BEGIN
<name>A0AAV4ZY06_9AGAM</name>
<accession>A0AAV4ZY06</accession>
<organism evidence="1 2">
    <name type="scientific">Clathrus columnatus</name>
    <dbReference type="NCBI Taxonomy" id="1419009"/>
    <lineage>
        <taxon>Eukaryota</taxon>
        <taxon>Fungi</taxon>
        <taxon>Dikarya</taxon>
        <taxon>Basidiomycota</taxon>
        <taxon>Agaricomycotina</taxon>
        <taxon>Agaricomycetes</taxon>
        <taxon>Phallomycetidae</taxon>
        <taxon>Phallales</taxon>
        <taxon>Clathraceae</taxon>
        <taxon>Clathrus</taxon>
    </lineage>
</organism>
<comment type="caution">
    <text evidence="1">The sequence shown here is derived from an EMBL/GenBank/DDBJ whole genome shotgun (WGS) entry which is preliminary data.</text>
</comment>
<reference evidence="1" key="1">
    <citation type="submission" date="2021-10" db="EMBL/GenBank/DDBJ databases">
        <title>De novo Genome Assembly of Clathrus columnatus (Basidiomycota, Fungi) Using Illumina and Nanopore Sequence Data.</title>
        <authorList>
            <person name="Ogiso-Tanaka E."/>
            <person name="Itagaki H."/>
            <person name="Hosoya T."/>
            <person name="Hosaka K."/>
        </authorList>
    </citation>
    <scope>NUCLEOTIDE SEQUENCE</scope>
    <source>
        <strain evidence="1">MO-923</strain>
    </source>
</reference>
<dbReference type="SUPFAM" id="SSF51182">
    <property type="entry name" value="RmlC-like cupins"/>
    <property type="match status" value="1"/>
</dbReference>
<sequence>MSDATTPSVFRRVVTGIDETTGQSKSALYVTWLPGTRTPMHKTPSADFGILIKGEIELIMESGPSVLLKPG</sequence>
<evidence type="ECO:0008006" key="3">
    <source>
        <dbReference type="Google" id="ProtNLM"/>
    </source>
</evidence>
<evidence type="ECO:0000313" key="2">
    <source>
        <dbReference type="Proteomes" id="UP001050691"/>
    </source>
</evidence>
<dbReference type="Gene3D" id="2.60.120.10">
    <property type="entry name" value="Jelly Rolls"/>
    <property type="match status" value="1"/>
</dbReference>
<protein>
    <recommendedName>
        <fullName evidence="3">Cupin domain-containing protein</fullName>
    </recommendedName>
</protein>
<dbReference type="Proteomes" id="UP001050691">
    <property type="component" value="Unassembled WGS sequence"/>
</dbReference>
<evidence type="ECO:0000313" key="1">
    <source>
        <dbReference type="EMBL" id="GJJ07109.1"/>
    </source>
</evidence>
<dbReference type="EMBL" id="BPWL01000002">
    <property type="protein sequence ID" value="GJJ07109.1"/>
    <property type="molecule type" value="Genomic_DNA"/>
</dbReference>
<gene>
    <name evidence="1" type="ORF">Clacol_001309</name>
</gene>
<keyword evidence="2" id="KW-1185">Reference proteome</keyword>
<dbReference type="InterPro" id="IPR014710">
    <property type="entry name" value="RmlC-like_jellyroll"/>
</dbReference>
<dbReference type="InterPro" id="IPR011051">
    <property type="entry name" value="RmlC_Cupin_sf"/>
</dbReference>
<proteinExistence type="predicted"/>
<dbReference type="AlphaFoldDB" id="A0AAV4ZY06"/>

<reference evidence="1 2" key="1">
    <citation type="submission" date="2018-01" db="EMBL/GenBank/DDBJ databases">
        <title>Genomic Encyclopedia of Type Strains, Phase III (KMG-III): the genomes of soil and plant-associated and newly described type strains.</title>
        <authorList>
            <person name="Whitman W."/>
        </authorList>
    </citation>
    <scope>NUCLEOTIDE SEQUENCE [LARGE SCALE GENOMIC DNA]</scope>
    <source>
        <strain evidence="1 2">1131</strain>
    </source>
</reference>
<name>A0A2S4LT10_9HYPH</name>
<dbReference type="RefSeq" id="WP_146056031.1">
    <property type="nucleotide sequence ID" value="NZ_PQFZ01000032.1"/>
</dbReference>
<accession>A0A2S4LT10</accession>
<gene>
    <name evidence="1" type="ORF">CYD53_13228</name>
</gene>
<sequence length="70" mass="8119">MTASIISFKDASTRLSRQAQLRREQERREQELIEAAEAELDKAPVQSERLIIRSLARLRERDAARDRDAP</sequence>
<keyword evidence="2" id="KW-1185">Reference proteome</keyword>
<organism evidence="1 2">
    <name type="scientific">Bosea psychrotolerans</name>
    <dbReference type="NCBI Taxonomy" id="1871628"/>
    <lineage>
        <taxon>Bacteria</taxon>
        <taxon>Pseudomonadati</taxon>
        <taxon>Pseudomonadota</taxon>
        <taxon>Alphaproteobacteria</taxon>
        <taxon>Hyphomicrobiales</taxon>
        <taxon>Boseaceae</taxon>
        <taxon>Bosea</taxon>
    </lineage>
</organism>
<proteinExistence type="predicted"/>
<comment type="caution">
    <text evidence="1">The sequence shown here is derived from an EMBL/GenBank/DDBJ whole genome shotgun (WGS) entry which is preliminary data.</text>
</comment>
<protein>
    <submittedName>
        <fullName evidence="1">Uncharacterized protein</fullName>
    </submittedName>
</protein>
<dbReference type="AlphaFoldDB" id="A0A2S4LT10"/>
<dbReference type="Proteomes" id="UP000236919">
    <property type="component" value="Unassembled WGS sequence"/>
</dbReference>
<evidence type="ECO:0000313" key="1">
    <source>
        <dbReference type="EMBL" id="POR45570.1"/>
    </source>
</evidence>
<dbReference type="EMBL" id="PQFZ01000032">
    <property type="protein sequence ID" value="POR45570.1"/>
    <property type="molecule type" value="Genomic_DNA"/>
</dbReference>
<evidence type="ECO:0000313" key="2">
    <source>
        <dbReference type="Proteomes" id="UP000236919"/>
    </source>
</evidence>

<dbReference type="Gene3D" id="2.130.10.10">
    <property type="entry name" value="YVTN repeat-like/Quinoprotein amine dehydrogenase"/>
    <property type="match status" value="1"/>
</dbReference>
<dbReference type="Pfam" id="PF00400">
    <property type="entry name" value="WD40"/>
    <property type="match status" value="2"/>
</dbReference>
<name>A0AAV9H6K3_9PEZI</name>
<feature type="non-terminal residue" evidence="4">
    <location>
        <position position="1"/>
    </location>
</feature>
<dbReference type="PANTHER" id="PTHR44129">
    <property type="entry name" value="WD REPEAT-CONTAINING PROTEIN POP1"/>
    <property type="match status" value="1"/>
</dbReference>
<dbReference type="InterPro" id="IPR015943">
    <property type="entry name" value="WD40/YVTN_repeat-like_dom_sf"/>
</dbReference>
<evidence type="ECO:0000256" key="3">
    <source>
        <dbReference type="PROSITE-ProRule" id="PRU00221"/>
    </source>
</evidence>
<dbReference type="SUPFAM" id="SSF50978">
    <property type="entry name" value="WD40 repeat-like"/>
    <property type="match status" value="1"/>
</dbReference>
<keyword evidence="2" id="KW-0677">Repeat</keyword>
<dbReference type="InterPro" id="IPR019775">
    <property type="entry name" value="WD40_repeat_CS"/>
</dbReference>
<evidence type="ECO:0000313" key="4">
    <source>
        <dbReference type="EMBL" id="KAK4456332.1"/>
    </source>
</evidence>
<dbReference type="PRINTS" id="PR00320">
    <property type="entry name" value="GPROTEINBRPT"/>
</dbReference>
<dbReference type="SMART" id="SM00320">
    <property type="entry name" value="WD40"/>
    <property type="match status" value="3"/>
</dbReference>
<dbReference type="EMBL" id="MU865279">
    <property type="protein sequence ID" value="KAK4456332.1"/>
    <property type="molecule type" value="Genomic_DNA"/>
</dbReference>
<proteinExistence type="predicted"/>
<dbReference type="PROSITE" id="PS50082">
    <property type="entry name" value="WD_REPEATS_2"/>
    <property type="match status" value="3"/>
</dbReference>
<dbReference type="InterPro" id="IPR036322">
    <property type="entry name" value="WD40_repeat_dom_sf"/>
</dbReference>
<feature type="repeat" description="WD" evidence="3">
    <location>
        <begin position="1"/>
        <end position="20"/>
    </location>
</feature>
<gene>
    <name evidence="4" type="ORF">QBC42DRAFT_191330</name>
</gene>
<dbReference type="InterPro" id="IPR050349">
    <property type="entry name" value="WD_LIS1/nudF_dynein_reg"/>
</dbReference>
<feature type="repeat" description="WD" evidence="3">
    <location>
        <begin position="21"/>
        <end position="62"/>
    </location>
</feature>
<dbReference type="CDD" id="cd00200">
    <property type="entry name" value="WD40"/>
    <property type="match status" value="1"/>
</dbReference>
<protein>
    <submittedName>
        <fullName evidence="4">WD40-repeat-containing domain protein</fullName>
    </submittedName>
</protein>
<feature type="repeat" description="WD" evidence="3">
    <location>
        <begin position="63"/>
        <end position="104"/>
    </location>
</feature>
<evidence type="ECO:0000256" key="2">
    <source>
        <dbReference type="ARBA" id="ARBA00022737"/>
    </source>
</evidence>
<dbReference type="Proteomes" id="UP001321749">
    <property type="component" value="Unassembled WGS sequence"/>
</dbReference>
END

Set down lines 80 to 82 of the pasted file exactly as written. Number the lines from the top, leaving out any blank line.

<dbReference type="InterPro" id="IPR011051">
    <property type="entry name" value="RmlC_Cupin_sf"/>
</dbReference>